“They’re a team who can play in different tactical schemes,

“When they need to make changes they can bring on a substitute which doesn’t alter the quality of the team. 

“They have wingers who are very good and it’s not easy to find good wingers in football at the moment.  

“They defend well without this preventing them from attacking and when they attack they are always cautious of what they leave behind. 

“Very few times have I seen them completely dominated.”

Key Players

For Wolves Pedro Neto with five goals and four assists is Wolves highest rated player according to whoscored.com. Nuno Espirito Santo praised the commitment and effort of the 20 year old:

“I’m very pleased [with Neto] because he’s always committed to the training sessions, committed to the games, committed to the process of learning and improving. His dedication makes me very pleased.”

For Leeds Patrick Bamford’s form has been a key to their good position since gaining promotion last season. Bamford has 12 goals so far and more often than not when he scores Leeds win. He has also got five assists and has a whoscored.com rating of 7.15.

Prediction: Wolves 1 – 2 Leeds

Bamford Chalks Up Century of Career Goals

Should the Leeds United striker be an outside shout for the England Squad?

Patrick Bamford netted his 100th goal of his career on Monday night as Leeds eased to a 2-0 victory over Crystal Palace at Elland Road. The 27 year old is enjoying life back in the top flight along with his teammates, with that victory taking Marcelo Bielsa’s side up to 10th in the table.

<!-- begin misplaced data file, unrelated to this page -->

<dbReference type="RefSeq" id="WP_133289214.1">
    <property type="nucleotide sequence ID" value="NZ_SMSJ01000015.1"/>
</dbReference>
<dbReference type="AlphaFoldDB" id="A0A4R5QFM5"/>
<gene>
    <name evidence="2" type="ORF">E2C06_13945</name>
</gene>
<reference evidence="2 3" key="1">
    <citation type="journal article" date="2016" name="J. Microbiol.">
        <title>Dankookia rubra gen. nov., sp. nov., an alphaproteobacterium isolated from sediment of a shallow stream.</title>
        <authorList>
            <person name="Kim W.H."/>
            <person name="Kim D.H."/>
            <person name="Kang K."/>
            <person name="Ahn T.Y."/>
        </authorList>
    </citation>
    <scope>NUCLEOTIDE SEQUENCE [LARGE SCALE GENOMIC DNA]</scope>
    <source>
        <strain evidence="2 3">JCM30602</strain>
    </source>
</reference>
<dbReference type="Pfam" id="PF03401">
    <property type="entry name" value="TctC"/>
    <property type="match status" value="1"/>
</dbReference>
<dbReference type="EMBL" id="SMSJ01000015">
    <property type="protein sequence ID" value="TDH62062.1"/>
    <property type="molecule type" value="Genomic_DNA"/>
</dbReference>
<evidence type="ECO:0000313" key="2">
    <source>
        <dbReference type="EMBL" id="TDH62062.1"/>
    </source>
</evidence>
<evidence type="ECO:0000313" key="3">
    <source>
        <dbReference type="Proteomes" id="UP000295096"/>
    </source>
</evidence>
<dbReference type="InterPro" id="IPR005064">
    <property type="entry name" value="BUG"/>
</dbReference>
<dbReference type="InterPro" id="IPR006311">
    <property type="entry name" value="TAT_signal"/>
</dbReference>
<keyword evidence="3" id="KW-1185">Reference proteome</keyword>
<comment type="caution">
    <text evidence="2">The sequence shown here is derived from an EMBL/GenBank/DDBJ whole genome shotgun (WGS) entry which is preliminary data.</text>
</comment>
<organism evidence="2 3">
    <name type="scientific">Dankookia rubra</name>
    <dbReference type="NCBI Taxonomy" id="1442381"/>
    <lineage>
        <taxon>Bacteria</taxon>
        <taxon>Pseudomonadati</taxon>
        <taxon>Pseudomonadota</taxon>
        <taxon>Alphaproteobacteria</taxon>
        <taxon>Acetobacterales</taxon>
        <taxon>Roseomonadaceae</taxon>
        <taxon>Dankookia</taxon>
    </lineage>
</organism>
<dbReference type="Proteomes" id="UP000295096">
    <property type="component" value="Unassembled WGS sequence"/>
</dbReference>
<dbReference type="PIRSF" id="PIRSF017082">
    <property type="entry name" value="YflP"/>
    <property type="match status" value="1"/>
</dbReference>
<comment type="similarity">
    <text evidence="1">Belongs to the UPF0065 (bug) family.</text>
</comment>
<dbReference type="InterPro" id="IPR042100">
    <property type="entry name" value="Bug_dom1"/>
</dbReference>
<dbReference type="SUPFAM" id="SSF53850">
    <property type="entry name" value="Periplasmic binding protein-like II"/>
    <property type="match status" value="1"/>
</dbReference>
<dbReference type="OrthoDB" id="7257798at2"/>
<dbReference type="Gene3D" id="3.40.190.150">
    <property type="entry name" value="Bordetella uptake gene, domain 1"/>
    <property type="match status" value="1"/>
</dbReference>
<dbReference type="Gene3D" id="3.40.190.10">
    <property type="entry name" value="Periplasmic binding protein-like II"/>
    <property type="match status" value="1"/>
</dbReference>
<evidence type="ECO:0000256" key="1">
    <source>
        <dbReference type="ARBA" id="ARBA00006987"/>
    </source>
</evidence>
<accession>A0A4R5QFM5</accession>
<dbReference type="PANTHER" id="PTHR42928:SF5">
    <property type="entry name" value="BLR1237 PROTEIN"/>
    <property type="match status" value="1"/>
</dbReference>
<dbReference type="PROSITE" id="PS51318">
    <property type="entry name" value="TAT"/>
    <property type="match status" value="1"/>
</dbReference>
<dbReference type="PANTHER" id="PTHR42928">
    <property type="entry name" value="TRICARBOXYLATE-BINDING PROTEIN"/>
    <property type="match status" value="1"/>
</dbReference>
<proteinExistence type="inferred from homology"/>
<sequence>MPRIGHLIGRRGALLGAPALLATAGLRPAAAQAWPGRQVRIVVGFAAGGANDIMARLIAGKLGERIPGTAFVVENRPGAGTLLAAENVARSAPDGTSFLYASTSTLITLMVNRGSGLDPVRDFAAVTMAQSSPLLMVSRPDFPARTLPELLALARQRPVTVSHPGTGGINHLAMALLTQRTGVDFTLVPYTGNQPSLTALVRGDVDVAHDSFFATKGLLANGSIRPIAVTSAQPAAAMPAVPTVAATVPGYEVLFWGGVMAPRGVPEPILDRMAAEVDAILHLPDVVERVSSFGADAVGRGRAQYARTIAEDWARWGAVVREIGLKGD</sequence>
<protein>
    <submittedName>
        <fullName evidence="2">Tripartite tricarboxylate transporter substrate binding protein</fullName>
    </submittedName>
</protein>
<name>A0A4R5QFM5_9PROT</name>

Despite doubts surrounding whether Bamford could cut it in the Premier League, after previous failed stints in the top flight, where he endured barren spells at Palace, Norwich and Burnley, he’s hit the ground running on Leeds’ return to the big time after a 16 year absence and is starting to gain the plaudits he deserves.

Often playing as a lone striker, Bamford is already in double figures for goals so far with a tally of 12 strikes in 22 Premier League appearances. In his current vein of form, Bamford is on course to match and maybe even eclipse his impressive 16 goal haul from last year, a figure which was crucial in helping to lift Leeds to the Championship title and promotion to the Premier League.

It’s not just Bamford’s goals which have drawn praise from various sections of the media, but his all round game. Whilst he may not be the most prolific, with his feeble attempt at dinking the ball over Vicente Guaita in the first half on Monday sailing well off target a clear example of this, he does well holding the ball up as a lone striker and bringing others into play as well as creating chances for his teammates.

His decision to unselfishly square the ball to Jack Harrison to allow him to tap into an empty net in Leeds’ recent win over Leicester was the striker’s sixth assist of the season and shows he is very much a team player.

He leads Leeds’ press and works tirelessly for the cause, with his direct running into the channels, great strength despite his seemingly slender stature and his aerial threat, some other key attributes.

His dozen strikes so far places him as the third highest scoring Englishman in the league this campaign, with only Harry Kane and Dominic Calvert-Lewin ahead of him by a single goal.